Since 1996, 57% of individuals in South Africa are living in poverty. Limpopo and the Eastern Cape have the highest proportion with 77% and 72% of their population living in poverty. The Western Cape has the lowest proportion in poverty with only 32%. The major city with the lowest poverty rate is Cape Town with 30%. Pretoria and Johannesburg have higher rates of 35% and 38%.
“New estimates of poverty show that the proportion of people living in poverty in South Africa has not changed significantly between 1996 and 2001. However, those households living in poverty have sunk deeper into poverty and the gap between rich and poor has widened.”
Compared to South Africa, the United States poverty rate rose to 15.1% in 2010, its highest level since 1993. In 2009, 14.3% of people in America were living in poverty. Currently, About 46.2 million people are now considered in poverty.
On a smaller level, in 2009, 26.7% of residents in the city of New Haven, Connecticut were living below the poverty level. Connecticut as a whole had 9.4% of residents living in poverty. “If you are poor, New Haven is a great place to live,” says the New Haven Mayor, John DeStefano Jr. “DeStefano explained that the city’s disproportionately high volume of subsidized and rental housing helps attract lower-income residents.” He does however, think that education can be the key to a successful “rebuilding” of the city.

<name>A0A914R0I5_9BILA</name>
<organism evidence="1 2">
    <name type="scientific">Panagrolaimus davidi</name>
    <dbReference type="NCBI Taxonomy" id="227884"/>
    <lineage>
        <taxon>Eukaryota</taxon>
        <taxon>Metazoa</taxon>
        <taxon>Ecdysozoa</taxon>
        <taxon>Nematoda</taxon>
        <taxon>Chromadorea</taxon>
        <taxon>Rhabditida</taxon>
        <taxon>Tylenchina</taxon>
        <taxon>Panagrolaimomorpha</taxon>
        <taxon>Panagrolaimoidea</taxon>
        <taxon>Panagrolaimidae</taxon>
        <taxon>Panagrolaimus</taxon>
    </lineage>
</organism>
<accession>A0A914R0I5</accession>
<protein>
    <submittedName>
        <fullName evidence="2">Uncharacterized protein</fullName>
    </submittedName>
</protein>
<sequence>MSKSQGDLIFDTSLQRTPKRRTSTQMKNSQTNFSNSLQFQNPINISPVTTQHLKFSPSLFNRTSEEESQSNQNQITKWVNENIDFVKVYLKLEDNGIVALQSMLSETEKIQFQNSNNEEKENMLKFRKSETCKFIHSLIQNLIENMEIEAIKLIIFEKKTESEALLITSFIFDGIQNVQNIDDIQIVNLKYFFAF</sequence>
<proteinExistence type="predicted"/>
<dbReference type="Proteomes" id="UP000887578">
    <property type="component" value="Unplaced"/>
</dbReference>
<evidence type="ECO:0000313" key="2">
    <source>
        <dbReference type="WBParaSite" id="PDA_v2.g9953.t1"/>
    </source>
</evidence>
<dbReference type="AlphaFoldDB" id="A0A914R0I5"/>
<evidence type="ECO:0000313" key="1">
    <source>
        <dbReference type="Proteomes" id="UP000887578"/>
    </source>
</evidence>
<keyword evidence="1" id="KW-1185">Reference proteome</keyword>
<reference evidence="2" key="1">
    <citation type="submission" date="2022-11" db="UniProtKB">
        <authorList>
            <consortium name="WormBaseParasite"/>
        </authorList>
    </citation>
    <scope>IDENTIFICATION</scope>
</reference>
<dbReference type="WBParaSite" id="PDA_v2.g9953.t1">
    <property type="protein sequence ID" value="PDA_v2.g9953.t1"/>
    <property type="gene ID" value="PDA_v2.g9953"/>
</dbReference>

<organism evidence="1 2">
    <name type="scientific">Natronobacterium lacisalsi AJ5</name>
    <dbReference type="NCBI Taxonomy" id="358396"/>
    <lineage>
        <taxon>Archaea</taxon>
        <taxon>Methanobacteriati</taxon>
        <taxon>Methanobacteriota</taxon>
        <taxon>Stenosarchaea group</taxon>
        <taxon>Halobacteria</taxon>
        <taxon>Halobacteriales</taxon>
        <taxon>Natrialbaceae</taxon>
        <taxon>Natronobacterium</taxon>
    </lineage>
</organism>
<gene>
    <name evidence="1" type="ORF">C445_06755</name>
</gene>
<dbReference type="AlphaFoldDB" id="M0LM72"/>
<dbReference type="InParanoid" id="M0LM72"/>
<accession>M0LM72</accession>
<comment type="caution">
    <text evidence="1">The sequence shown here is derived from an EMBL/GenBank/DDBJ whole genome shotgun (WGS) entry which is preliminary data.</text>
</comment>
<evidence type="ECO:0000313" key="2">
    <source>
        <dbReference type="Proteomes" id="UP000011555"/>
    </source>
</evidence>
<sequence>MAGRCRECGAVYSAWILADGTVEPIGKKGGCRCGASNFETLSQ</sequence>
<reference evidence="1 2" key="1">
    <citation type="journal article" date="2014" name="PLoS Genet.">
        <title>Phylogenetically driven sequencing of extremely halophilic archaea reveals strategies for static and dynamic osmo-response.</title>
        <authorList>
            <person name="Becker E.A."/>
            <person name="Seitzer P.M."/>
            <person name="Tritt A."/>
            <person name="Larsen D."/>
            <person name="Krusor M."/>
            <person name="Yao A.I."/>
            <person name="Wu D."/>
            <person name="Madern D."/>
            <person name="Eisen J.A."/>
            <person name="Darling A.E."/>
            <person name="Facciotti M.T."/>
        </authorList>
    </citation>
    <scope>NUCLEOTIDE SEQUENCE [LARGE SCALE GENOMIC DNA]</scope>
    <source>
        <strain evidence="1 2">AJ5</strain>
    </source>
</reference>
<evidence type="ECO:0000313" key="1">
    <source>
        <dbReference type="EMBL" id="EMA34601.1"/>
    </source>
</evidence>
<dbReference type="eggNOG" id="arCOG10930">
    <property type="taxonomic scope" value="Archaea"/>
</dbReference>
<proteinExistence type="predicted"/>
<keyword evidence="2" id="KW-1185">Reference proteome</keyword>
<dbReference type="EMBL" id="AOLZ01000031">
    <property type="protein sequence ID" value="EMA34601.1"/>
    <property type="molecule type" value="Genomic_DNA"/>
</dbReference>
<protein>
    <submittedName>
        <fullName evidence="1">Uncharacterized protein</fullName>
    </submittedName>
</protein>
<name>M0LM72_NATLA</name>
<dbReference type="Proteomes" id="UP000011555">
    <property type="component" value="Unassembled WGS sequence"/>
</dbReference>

Many Americans, as well as those who live in Connecticut (being residents of one of the wealthiest states in the U.S.) don’t acknowledge the fact that issues like poverty are more common then we might suspect. Those who have an egocentric state of mind about our country are blind to the fact that we are not perfect and many issues that arise in countries like South Africa are present right here in our own home towns.